Give us this news-cycle
    Our daily red meat
    And forgive us our independent judiciary
    As we forgive those who kidnap and abuse children.
    Lead us not into accessible healthcare
    But deliver us from secure elections
    For thine is the misogyny
    And the racism
    Forever and ever.

  7. 7
    jl says:

    @Baud: ” It doesn’t even call for a beer summit. ”

    The economic miracle of the Baud Beer Boom would sweep Baud 2020! into a second term in a landslide..

  8. 8
    Mnemosyne says:

    I wasn’t able to follow the comment threads today, what with doing actual work at work and all. Have the ‘bots and trolls decided yet that the censure motion they were screaming for is actually weak tea that never should have been passed in the first place? It always amuses me to watch them do a 180 the instant they get what they claim they wanted.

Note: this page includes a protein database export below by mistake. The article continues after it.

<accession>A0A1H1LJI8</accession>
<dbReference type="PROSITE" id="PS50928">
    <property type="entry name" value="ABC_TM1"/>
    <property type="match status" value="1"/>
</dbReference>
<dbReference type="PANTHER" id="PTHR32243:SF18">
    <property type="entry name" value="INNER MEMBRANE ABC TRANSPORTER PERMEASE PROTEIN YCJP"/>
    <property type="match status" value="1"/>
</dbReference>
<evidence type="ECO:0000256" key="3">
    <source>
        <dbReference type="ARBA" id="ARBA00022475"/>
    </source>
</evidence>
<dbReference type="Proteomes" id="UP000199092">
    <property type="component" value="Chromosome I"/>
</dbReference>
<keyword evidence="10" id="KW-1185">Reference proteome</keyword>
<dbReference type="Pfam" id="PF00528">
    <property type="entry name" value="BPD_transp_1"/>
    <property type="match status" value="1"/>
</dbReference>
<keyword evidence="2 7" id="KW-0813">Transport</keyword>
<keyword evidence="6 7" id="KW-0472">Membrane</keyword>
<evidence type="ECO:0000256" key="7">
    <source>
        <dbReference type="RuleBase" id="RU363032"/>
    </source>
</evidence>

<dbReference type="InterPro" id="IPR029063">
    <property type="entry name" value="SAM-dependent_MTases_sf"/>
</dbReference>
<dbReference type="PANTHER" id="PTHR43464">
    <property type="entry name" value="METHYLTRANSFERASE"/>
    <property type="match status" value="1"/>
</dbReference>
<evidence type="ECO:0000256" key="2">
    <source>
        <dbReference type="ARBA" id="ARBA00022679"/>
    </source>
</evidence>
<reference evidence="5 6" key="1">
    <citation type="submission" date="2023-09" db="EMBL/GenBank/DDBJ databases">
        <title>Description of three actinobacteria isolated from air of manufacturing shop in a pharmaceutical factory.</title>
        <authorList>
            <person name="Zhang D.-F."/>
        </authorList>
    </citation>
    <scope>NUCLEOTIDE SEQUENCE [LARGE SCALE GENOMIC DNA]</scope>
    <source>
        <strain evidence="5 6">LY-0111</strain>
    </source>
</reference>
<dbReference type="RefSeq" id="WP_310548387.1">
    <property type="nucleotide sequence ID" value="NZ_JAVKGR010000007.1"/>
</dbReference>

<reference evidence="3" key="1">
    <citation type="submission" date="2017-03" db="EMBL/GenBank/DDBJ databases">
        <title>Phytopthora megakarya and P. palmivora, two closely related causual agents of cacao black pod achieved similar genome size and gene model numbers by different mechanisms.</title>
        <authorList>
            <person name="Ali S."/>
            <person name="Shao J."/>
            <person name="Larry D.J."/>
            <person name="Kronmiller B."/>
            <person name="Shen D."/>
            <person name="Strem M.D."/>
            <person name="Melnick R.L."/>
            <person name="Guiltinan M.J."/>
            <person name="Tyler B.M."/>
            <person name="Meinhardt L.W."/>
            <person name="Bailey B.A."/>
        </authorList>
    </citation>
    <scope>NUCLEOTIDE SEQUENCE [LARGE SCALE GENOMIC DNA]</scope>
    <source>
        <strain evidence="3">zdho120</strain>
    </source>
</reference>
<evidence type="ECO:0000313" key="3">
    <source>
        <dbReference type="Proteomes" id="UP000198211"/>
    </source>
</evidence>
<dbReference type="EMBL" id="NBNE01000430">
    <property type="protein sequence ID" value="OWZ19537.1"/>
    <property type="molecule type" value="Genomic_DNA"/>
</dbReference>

9. 9
    guachi says:

    Wow, that is pretty milquetoast. And only four* Republicans could muster the courage to vote for it (*and Justin Amash).

  10. 10
    opiejeanne says:

    @Mnemosyne: I missed that, but there are people here who are doing that now.

  11. 11
    J R in WV says:

    Former Justice Stevens died today, he was 99. Sad.

    We will not see his like again soon.

  12. 12
    Another Scott says:


    God @TheTweetOfGod

    The greater the evil, the bigger the lie required to support it.

    2:12 PM – 23 Jul 2018



  13. 13
    Villago Delenda Est says:

    I’ve said this before, and I’ll say it again:

    The GOP needs to go the way of the NSDAP and the CPSU.

  14. 14
    guachi says: